Wow, can it be August here already? That means I have about three weeks left of my stay here in Japan. It feels as though I have been here forever, and the time has flown by. And as the time has flown by, I feel increasingly more busy. The schedule that I have been trying to keep is ridiculous, to say the least. Here is the rundown from the 22nd til now. The 22nd I left for a collecting trip in the mountains west of Tokyo at a research forest owned by Tsukuba University. Very pretty, but the fungi just haven't been around, or maybe it is me but we'll get to that. Spent one night in the mountains up there at this place called Kinoko pension. A pension is a western style "penthouse mansion" type of bed and breakfast type of place. Kinoko is the Japanese word for mushroom. How could we not stay there? The owner has actually written a book on the fungi of Japan.
We returned from the mountains on Tuesday. Wednesday was spent dealing with the collections. Thursday, Gi-Ho and I dealt with some minor things around the lab, then ventured into Tokyo for a massive fireworks display. During the summer time there are festivals called Hanabi, where various companies play host to fireworks displays in an attempt to outdo each other for the best. All told the Hanabi we went to was supposed to have 14,000 fireworks, but I only counted 12,756 so I feel a little slighted. It was pretty cool to say the least, and best of all.... free.
After the fireworks we took the shinkansen north to the city of Sendai, which is on the Pacific coast. Got in around 12:00. The next morning it was off for some sightseeing at a little town called Matsushima (pine island). This city overlooks a bay where there are about 250 little islands all covered in pine trees. Very beautiful. The poet Basho visited here and supposedly wrote a very famous poem about the place, but I don't know what it is.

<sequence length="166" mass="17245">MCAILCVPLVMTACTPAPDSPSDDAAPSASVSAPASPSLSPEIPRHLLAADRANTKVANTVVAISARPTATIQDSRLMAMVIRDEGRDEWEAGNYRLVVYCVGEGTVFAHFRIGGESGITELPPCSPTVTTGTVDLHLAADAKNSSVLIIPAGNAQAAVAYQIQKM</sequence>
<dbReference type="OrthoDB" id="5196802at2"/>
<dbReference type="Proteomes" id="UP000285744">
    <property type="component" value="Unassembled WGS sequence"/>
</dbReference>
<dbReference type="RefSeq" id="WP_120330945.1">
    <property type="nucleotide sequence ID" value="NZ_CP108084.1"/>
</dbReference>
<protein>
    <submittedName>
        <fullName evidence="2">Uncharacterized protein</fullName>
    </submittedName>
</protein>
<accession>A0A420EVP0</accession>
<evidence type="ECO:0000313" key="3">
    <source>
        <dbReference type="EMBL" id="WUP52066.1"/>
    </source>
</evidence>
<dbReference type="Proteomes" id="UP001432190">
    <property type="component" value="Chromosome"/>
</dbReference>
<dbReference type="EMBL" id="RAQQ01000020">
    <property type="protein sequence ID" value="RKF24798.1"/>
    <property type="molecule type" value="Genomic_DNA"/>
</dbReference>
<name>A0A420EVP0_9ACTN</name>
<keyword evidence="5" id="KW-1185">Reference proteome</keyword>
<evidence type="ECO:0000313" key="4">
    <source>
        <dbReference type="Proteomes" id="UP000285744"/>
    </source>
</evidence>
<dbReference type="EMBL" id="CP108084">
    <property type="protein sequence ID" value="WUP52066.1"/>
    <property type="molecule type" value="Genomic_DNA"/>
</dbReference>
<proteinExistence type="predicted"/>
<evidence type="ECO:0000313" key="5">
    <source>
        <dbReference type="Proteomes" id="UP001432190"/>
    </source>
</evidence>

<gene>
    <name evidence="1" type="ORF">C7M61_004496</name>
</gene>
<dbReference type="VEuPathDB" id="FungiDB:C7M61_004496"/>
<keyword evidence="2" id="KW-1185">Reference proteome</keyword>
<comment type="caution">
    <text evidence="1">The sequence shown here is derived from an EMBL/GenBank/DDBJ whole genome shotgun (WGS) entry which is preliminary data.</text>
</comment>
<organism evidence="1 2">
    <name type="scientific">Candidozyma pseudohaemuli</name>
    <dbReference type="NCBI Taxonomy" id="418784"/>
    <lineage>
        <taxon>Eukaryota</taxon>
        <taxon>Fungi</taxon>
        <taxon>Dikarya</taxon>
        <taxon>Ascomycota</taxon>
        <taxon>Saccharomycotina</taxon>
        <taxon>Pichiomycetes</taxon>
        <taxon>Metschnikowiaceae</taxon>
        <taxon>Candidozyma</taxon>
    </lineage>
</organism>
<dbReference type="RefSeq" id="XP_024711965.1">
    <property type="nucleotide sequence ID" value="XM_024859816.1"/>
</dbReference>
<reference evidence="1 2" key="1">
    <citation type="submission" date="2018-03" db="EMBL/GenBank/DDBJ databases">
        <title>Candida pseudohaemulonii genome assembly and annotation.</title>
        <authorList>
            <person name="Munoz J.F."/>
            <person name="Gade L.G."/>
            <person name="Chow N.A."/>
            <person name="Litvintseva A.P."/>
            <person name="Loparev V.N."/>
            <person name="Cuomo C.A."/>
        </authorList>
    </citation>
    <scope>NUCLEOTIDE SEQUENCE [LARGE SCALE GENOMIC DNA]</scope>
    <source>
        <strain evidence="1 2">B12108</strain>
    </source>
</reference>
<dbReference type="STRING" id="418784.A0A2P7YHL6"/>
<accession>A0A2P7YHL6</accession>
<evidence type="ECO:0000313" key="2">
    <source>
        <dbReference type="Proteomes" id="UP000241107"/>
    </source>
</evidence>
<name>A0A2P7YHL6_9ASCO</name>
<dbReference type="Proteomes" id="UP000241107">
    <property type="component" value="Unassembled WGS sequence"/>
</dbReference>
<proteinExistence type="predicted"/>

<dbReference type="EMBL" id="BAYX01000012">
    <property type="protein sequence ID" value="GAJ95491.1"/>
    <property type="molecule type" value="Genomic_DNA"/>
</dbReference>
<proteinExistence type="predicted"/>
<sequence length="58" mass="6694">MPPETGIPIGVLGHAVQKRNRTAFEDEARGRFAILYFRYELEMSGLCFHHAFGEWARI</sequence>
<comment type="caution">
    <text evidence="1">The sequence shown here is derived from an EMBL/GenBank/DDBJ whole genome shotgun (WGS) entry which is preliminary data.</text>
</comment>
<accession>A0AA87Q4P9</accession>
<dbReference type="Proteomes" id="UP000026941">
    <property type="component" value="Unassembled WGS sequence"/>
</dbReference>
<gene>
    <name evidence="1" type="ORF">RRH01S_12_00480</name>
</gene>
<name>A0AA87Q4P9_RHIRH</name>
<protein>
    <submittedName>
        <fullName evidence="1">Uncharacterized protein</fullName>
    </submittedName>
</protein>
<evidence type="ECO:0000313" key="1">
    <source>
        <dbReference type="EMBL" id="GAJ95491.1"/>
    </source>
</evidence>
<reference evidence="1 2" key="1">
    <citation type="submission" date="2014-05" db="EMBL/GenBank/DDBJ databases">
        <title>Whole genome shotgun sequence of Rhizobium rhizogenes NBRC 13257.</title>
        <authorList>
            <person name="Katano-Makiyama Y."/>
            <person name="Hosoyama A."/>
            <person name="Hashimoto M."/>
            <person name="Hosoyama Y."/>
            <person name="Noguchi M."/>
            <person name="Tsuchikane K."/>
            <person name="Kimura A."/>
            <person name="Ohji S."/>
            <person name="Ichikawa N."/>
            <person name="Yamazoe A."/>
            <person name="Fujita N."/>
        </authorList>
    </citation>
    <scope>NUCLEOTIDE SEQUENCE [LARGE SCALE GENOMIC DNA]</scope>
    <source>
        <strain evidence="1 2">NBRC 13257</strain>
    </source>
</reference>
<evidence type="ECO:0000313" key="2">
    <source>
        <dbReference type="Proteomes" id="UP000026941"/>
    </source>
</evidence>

After that we continued up the coast by shinkansen to the northern most prefecture, Aomori. This is where we met Tsuyoshi (host researcher) the following day. From there we went into the woods. This is one of the most beautiful parts of the country that I have seen yet. The beech forests here are stunning, and not unlike the southern appalachians, which might be why I am so taken with them. We spent that night at an onsen resort. This is where we met the amateur cordyceps group I mentioned in an earlier post (no fish sake this time). We had an amazing feast that night, they tried yet again to drown us in sake, and then the next morning we went collecting. Again, they found more amazing fungi, which I probably completely overlooked. Now we are at Sunday. Monday, we took the shinkansen back to Tsukuba, and stayed in the lab til about 8:00pm or so dealing with all of the stuff that we found in Aormori. Tuesday we took a trip to visit some collaborators in Chiba prefecture, which is on the east side of Tokyo bay. Today is Wednesday and I don't have anywhere to go today or tomorrow, but Friday I leave for another collecting trip with the Cordyceps Group. I come back Sunday, and am going to leave on Monday for Kyoto, to meet with the southern version of the Amateur Cordyceps Group, and also do more collecting. I don't know how long I am going to stay down there, but since lodging will be free at someones guest house, I might take advantage of the opportunity to see some more of the city, which is supposed to be one of the best in all of Japan. This will put me back home (if it can be called that) the following Monday.
So, that would end up being three weeks of strait travel. Is it too much? Well, maybe a little. Do I care? Not a bit.
Now you see why there are no pictures up on any of the last couple of posts. I will try to change that in the near future. But you might just have to wait a little bit longer.